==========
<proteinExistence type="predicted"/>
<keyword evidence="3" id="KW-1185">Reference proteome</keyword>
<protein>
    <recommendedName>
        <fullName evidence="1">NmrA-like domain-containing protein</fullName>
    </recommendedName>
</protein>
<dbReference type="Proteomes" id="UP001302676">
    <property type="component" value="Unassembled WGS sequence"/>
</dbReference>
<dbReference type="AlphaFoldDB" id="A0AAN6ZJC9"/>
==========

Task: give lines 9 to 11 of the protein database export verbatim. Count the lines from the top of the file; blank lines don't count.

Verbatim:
    <property type="component" value="Unassembled WGS sequence"/>
</dbReference>
<dbReference type="AlphaFoldDB" id="A0AAN6ZJC9"/>